Target customer greenscreen TikTok over Target self checkout charges ad total (l) woman using Target self checkout (c) Target self checkout screen showing 'Public Improvement Fee'' on every item (r)

Tada Images/Shutterstock @hollyintheclouds/TikTok (Licensed)

‘Isn’t that what sales tax is?’: Target customer says she was charged ‘public improvement fee’ on every item she bought

‘Target, I need answers.’


Jack Alban


In a now-viral TikTok, flight attendant and TikToker Holly Teska (@hollyintheclouds) said she was charged an additional 2.5% per item on top of sales tax during a recent trip to Target.

“So, I was purchasing my items, checking out in the self-checkout, and I noticed that there was a new public improvement fee, which was 2.5% per item,” Teska said.

Teska then displayed an image of her self-checkout screen, which showed a list of items with a “public improvement fee” charge under each.

“I’m just wondering, like, ‘public improvement,’ isn’t that what sales tax is? Like, what do we pay sales tax for?” Teska asked.

She concluded by asserting, “Target, I need answers.”

@hollyintheclouds I need answers @target #greenscreen #moneytok ♬ original sound – Holly Teska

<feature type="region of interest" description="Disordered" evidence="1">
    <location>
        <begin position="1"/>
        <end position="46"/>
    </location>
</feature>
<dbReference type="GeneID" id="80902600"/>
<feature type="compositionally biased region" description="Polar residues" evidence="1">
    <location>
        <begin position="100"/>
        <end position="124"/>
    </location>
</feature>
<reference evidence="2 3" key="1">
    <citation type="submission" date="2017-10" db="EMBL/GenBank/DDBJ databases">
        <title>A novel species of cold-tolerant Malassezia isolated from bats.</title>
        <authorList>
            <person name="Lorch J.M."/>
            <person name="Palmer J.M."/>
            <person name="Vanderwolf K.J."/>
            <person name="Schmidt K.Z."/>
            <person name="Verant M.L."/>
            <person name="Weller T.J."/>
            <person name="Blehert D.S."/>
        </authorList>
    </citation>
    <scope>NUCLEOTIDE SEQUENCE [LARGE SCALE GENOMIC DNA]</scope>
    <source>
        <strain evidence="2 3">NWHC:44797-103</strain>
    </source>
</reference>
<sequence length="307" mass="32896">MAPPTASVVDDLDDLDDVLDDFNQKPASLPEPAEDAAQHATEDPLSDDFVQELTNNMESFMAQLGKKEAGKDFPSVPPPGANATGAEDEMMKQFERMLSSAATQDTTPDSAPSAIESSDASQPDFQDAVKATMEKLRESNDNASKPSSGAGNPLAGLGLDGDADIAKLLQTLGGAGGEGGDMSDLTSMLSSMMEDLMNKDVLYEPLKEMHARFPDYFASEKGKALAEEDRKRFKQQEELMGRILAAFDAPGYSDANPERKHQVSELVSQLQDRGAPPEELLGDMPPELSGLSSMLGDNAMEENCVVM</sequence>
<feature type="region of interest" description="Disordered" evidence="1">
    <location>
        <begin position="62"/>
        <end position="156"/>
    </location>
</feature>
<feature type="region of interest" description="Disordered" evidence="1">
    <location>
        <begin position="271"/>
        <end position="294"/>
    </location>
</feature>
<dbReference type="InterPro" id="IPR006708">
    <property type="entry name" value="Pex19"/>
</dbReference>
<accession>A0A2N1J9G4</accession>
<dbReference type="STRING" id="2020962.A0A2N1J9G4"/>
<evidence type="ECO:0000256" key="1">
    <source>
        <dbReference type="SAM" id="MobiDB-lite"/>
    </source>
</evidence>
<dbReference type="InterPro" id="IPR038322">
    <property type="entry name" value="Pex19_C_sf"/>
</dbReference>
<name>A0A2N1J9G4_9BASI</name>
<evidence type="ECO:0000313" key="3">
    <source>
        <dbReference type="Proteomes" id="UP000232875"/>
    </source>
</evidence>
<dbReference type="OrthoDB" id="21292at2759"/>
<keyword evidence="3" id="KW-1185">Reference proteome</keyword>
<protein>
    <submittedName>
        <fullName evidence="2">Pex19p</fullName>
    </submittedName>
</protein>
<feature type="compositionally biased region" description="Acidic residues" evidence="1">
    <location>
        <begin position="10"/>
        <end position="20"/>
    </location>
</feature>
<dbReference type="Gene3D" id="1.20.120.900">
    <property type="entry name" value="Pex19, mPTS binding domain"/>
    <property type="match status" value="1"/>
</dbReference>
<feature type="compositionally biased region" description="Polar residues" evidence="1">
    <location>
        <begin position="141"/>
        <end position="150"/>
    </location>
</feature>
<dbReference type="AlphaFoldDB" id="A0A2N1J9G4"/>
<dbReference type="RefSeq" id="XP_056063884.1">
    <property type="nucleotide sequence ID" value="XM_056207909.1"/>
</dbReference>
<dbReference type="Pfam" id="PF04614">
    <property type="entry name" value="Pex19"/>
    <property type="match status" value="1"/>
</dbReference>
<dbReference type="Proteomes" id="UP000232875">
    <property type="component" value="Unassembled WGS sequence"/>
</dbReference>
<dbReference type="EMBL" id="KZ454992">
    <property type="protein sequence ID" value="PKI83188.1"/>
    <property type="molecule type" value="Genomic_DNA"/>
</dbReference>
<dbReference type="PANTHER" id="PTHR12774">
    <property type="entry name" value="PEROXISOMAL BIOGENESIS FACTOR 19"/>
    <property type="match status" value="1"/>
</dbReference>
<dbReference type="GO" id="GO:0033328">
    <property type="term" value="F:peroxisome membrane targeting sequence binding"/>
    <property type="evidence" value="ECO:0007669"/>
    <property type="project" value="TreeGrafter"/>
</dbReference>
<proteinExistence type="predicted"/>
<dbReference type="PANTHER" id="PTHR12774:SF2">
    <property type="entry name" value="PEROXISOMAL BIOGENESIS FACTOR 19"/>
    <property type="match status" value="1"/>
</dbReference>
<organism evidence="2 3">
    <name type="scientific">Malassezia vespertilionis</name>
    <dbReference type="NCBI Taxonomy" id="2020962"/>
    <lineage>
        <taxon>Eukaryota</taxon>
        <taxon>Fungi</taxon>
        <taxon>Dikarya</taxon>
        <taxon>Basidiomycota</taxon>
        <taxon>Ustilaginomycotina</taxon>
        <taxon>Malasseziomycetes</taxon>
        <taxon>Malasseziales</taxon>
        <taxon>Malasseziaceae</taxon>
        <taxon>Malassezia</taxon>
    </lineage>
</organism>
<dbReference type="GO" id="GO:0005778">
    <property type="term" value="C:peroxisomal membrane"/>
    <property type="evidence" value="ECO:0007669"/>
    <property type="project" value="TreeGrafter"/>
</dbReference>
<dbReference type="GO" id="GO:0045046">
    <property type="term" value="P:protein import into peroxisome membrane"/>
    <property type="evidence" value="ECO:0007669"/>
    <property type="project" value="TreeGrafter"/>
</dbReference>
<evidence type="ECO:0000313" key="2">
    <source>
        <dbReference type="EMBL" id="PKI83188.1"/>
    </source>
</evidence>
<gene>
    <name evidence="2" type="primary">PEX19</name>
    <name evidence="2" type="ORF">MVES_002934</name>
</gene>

This isn’t the first time public improvement fees (PIFs) have garnered mainstream attention. According to FOX 21’s 2018 coverage of shoppers’ complaints about PIFs in Colorado Springs, Colorado, it all boils down to landlords who levy the fee. These fees are then passed down to the shoppers.

“All three businesses in that area tell FOX21 they receive complaints about the PIF every day. They simply try to explain to the customer that it was put into place by the landlord, not the store itself,” the outlet reports.

According to the article, essentially, landlords renting out the spaces want a slice of all the goods sold on their turf in addition to the monthly rent business owners pay.

A 2021 story penned by Southern Colorado news station and NBC affiliate KOAA also highlights customer frustration with PIFs.

The outlet writes: “It’s not a tax, it’s not something voters vote on, and the City of Colorado Springs does not impose the fees. Instead, it’s a fee set by the developer or landlord of the property, which the businesses sit on. The developer then collects the funds from it.”

Some TikTokers who saw Teska’s post repeated what the local news agencies reported regarding PIFs.

“It’s not a Target thing. The PIF is implemented by the owner of the land and building not the lessee. Just more greed passed onto us,” one commenter wrote.

“It’s a type of sales tax and Target isn’t charging it, the municipality where the store is charges it,” another commented.

One other TikTok user also mentioned that these PIFs are endemic to Colorado.

“Looked it up and it’s a fee from the owner of the land the business sits on. It’s only in Colorado,” they wrote.

This appears to be supported by outlets like Energy Link and other Colorado-based information resources.

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